In California, the courts allow parents to come up with their own parenting plan before a judge will intervene and issue a custody order. Creating a strong parenting plan can help you and your co-parent stay in control of what the future looks like for your family. If a judge signs off on your plan, you will get to decide where your children live, when they will see each parent, and how they will be cared for. Learn everything that should be in a parenting plan to improve your odds of avoiding court.
Parenting Time Schedule (Physical Custody and Visitation)
Your parenting plan must organize a schedule that allocates specific blocks of parenting time to each parent. Your custody schedule can be strict or flexible depending on what works for you and your family, including how well you and your ex communicate and cooperate. If it is difficult to come to a compromise with your ex, a stricter parenting time schedule may work better for your family. Otherwise, you can leave it more open-ended and flexible to adapt to your schedules and your child’s changing needs.
Parenting time refers to physical custody of a child or visitation rights. Physical custody means the child is under the allocated parent’s roof for the days decided. Visitation means the parent does not have physical custody of the child but is allowed to visit at either supervised or unsupervised meetings. This may be the best option if the parent has done something to break his or her trust in the child or could be a potential danger, such as a history of child abandonment or domestic violence.
Make your parenting time schedule as detailed and complete as possible. Include the general physical custody schedule as well as specific plans for holidays, vacations and special occasions. Mapping these dates out ahead of time can make it easier for your family to navigate them when they arise, avoiding confusion and keeping things predictable and consistent for your children. It can also show the courts that your parenting schedule is well-thought-out and complete.
Your parenting plan must also address legal custody of your children. Legal custody is the right to make important decisions on behalf of a child. This includes the child’s religious practices, education, extracurricular activities, health care, mental health counseling needs, cell phone access and screen time, travel, and discipline methods.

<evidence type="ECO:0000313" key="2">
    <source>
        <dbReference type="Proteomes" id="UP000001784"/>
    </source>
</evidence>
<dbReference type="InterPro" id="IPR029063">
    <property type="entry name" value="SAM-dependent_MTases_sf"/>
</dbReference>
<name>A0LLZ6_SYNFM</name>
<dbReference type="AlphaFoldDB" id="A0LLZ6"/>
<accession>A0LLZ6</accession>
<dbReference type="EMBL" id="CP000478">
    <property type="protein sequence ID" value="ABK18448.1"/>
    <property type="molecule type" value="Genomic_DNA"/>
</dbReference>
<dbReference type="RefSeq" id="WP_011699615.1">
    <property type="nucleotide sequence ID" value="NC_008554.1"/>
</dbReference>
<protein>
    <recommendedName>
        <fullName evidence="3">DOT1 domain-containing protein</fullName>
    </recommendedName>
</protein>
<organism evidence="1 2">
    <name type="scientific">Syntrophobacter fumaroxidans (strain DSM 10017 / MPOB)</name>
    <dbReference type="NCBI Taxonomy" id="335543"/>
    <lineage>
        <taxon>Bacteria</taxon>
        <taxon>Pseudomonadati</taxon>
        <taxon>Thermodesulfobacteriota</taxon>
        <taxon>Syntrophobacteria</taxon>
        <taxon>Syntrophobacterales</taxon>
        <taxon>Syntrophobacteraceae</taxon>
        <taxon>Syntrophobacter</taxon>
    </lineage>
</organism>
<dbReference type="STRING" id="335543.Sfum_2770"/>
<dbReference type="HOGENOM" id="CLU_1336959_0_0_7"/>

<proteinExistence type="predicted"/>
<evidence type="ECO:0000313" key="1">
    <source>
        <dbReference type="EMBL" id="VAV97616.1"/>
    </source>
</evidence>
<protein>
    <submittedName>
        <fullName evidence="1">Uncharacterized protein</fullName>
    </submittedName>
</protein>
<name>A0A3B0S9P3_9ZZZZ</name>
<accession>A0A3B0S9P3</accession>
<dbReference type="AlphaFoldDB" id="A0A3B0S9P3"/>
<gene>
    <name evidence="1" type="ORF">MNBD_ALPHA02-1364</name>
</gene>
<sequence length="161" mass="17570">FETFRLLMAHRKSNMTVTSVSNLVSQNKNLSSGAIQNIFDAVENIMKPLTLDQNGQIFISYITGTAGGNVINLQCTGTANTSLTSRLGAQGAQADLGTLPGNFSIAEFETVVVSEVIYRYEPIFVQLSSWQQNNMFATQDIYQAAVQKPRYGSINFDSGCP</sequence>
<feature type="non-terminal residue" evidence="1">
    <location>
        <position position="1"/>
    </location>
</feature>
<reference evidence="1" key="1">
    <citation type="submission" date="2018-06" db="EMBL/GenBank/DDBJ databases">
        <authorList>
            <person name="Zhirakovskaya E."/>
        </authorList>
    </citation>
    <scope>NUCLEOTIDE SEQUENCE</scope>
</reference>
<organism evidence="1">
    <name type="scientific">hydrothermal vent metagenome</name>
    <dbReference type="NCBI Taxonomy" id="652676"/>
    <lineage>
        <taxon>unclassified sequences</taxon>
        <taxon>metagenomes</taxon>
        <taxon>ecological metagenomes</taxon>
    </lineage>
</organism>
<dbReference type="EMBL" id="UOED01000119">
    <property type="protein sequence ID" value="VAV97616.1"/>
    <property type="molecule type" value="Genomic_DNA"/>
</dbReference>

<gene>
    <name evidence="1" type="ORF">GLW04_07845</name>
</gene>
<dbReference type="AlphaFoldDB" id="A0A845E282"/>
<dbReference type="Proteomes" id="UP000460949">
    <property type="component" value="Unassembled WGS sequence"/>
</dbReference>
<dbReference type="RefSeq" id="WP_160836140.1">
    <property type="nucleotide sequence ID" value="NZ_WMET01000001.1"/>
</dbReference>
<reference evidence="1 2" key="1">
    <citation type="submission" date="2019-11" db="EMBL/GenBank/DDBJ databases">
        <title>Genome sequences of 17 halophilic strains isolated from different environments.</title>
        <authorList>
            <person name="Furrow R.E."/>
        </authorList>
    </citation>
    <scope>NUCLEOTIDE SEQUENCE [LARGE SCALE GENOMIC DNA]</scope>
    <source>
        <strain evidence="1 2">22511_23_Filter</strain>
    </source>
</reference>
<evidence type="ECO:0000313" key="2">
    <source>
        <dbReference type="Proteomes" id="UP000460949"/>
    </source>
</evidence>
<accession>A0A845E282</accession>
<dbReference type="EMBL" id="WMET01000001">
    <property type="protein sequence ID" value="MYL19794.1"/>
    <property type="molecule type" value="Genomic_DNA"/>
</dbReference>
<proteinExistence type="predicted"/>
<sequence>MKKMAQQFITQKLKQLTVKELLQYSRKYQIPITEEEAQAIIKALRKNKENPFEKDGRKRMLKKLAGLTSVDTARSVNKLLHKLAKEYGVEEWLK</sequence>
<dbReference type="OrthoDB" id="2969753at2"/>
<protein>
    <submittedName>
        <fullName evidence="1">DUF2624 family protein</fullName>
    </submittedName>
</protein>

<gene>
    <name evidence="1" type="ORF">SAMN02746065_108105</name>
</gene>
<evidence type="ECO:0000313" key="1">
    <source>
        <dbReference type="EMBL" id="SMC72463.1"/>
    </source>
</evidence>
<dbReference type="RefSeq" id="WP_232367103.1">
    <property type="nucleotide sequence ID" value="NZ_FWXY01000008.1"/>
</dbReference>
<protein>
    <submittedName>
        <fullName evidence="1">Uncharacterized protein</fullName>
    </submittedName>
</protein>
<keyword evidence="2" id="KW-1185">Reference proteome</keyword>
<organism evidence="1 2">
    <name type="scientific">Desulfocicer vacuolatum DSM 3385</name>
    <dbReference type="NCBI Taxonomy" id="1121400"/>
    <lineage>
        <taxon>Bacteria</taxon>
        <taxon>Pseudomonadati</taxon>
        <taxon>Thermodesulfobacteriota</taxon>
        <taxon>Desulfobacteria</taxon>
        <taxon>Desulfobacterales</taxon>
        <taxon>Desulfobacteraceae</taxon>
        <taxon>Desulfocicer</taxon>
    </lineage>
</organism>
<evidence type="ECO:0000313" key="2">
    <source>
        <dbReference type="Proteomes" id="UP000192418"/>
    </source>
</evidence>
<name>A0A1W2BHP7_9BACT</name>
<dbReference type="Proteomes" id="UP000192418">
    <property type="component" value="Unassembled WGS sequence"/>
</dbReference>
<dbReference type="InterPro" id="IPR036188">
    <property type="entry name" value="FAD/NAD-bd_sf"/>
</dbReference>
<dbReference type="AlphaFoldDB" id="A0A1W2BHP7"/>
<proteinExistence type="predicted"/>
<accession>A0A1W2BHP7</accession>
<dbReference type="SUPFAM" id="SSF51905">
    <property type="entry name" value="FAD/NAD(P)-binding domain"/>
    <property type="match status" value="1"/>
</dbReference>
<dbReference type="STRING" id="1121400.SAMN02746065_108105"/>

Depending on your relationship with your ex-spouse and the circumstances of your case, you two may decide to both have legal custody. This is the most common arrangement in a divorce settlement with a joint custody plan. However, you could decide to only give legal custody to one parent if this is in your child’s best interest.
The Golden Rule: Your Child’s Best Interests
While it is important to work out the fine details of your parenting plan, it is also critical to make sure the plan as a whole upholds the child’s best interest. A judge will not sign off on a parenting plan that does not serve what is in the best interest of the child. This means what will best protect the child’s physical health, mental and emotional well-being, safety, happiness, and welfare.
Your parenting plan should be in keeping with what is best for your child based on his or her age, relationship with either parent, emotional ties with the child’s home and community, the ability of each parent to care for the child and any potential risks that could harm the child. These include any history of parental violence, domestic violence, child abuse, substance abuse, or criminal activity.
Once you complete your parenting plan, you will submit it with the rest of your paperwork to file for divorce. A judge will carefully review your parenting plan and will sign off if he or she believes the plan has protected the child’s best interest. This will finalize your divorce settlement and turn your parenting plan into an official custody agreement. Should you need to modify your parenting plan later, you can submit a modification request with assistance from an attorney.